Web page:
What do I do with plantains?

Chef Simon Bates shows how plantains are used in some of the featured dishes at Esquina, 801 Mass. One featured dish is a plantain encrusted walu fish over blackbeans and rice with hearts of palm and mango relish. A fried plantain chip sits on top of the dish as a garnish.

Tostones — twice fried plantain chips.

A banana is a banana. It’s sweet, portable and healthy. Not much more.

A plantain, on the other hand, is a shape-shifter, its usage changing with every gradation from green to yellow to black.

Intrigued? Take another look at the giant fruits, usually poised and waiting for purchase right next to their one-trick cousins. Because despite the fact the banana is a staple in most shopping carts, its starchy cousin is the family’s winner of the genetic lottery as far as the kitchen is concerned.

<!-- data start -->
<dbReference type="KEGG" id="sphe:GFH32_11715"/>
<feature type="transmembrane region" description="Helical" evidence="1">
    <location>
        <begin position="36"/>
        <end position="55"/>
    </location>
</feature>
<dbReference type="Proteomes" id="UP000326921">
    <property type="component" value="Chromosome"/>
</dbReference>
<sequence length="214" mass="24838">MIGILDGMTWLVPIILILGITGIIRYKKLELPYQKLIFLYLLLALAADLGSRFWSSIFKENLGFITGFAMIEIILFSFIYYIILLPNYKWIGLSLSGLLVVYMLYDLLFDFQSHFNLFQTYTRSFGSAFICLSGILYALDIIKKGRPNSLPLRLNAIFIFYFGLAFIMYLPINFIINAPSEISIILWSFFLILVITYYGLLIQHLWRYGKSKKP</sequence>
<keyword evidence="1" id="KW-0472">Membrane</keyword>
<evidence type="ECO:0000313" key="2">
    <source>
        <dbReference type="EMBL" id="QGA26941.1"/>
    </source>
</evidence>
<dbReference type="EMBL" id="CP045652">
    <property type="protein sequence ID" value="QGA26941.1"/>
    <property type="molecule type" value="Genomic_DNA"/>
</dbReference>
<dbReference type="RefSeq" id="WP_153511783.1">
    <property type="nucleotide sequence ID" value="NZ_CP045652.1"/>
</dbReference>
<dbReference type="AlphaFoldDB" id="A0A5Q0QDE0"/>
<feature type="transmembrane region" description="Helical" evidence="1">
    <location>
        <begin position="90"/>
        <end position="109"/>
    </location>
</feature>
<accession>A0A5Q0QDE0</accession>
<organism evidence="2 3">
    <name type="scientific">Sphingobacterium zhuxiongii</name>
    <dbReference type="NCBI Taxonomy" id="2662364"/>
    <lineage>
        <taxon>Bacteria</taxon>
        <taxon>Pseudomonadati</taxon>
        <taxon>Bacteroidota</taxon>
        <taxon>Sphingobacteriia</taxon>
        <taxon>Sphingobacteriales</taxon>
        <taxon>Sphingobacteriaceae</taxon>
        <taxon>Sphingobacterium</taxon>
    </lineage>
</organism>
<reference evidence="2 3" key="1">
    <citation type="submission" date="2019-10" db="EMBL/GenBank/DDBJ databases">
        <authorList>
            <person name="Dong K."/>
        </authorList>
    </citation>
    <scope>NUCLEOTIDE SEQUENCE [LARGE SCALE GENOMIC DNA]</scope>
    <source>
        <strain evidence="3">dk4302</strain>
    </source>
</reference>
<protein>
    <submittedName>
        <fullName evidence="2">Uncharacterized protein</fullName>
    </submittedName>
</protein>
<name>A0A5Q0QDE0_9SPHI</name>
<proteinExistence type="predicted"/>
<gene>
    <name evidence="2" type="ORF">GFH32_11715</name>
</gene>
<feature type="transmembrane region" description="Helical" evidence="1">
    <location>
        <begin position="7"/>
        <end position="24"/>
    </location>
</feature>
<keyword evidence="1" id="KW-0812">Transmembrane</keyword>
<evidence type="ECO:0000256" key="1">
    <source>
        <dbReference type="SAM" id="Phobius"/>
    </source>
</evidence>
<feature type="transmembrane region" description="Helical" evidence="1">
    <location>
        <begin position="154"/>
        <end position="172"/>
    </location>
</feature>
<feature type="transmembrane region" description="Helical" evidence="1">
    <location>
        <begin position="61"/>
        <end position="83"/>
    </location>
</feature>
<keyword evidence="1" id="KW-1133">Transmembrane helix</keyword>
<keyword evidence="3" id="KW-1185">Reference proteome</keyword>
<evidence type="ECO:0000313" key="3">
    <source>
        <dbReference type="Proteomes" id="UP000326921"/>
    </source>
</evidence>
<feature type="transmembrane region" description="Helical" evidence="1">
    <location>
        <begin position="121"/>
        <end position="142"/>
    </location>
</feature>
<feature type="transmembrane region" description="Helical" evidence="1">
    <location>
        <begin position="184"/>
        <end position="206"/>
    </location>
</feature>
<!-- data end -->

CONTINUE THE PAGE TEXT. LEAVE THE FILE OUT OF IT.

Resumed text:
Young and green, it can be fried into chips. Old and black, it can be sliced and cooked into the ooey-gooey perfection that is maduros.

In fact, there are eight distinct stages to the cooking plantain, says Ron Jeffries, produce manager at Checker’s Foods.

The basics go like this: When a plantain is young and green, it is more starch than sugar, making its texture firm and potato-like. As it lightens toward yellow, its sugar content goes up, and its texture lightens. It is fully ripe when it is all black, with very sweet, salmon-colored flesh. The flesh then is soft and more banana-like and able to be eaten not only raw, but also cooked in a similar manner to a banana, meaning it can be used in desserts and other sweet dishes, like the common Caribbean side dish, maduros.